— 5 —
#5 is a passage from a book I’m reading that combines two of my favorite subjects: St. Ignatius and the Camino de Santiago. The author is setting out on his trek accompanied by his wife Evie, and the company of saints he has asked to “walk” with him.
Along with my chortling mother, I wanted to share the Camino experience with my younger brother. Growing up together I hated to share anything with the obnoxious, competitive creep. But then we did grow up and, as so often happens, became best friends.
Almost every workday Adam and I sent each other short e-mails, his from an office on the 104th floor of the World Trade Center in New York City. Regardless of the content of our messages, the subject lines always referenced Jack Daniel’s. On the morning of September 11, 2001, Adam’s message was cryptically entitled, “JDJDJackJDJDDanielsJDJD.” In it Adam noted that the account he was in the office early to work on that day “will be the end of me.” That fateful morning my brother and best friend, J. Adam Larson, became one of the casualties of the horrific terrorist attack on our country.
Ten years later, I continue to be consoled by words of Saint Ignatius, who considered all of life on earth a pilgrimage, with heaven as its destination.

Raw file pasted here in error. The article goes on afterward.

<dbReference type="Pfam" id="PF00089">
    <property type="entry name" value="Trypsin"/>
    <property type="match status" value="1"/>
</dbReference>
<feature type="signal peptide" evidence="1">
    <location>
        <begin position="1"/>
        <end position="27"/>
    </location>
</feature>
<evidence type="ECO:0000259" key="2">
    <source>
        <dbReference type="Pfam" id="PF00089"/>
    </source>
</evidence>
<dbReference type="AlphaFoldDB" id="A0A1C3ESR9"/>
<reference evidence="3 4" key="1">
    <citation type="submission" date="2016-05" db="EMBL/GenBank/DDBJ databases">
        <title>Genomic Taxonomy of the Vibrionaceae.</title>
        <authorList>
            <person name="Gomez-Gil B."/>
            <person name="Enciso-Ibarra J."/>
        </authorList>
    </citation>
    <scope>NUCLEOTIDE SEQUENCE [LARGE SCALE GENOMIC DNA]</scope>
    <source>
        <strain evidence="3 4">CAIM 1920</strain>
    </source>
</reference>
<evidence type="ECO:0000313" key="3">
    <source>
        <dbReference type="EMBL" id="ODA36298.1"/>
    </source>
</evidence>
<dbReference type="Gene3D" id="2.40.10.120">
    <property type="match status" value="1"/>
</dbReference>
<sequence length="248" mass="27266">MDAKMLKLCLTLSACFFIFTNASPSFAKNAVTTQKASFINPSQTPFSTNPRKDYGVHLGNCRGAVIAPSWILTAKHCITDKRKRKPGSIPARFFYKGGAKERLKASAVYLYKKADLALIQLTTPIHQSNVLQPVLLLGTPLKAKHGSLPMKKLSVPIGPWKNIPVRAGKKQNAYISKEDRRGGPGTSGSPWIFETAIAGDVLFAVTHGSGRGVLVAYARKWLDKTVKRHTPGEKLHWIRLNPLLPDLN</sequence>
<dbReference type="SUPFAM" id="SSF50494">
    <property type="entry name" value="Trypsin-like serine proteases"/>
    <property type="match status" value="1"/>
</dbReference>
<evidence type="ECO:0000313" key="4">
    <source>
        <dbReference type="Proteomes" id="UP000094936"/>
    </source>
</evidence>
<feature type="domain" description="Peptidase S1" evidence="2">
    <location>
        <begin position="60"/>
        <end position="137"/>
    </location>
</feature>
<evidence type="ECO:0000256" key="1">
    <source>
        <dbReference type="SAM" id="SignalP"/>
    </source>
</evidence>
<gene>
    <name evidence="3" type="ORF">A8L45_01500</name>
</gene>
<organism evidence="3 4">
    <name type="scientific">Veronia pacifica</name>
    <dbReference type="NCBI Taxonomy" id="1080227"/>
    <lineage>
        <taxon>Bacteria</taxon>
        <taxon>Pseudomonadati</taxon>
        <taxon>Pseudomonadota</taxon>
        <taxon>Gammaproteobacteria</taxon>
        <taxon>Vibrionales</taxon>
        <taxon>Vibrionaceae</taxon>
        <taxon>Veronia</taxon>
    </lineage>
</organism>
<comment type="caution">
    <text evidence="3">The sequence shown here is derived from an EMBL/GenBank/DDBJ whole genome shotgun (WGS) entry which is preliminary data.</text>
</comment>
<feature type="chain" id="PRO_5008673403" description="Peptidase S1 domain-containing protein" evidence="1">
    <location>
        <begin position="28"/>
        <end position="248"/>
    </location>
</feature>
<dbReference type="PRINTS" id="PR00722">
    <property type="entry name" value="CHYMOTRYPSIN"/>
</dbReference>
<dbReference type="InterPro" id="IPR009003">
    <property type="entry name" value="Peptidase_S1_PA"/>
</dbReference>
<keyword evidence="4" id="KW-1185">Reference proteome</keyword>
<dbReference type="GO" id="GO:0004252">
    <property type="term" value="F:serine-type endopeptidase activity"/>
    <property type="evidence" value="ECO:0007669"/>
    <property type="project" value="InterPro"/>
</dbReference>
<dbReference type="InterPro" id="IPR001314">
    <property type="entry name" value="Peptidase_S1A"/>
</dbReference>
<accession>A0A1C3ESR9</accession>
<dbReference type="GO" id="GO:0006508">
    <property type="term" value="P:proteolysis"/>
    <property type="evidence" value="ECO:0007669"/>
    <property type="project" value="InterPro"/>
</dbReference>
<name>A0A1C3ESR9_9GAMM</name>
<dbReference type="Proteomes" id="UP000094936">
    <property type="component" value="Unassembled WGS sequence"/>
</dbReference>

If we had our fatherland and true peace in our sojourn in this world, it would be a great loss to us when persons or things which gave us so much happiness are taken away. But being as we are pilgrims on this earth, with our lasting city in the kingdom of heaven, we should not consider it a great loss when those whom we love in our Lord depart a little before us, for we shall follow them before long to the place where Christ our Lord and Redeemer has prepared for us a most happy dwelling in His bliss.
Keeping Company with Saint Ignatius: Walking the Camino de Santiago de Compostela, by Luke J. Larson, pages 42-43.
I, too, have come to see life as a pilgrimage. Many refer to it as a journey, and it surely is that. But there is a difference between the two. A journey is the act of traveling from one place to another. A pilgrimage is defined as being longer than a journey, with the destination being a sacred place.
In this life we may make several journeys. Not all of them will have an end destination defined and we’ll find ourselves simply floating on the stream of this life. I believe that every step (and even misstep) along the path is necessary and brings me closer to that sacred place in which I will share eternity.
I am a pilgrim.
A praying pilgrim.
A Prayer for One’s Vocation in Life
Lord, make me a better person: more considerate toward others,
more honest with myself, more faithful to you.
Help me to find my true vocation in life and grant that through it
I may find happiness myself
and bring happiness to others.
(from The Manual of Prayers, p. 302.)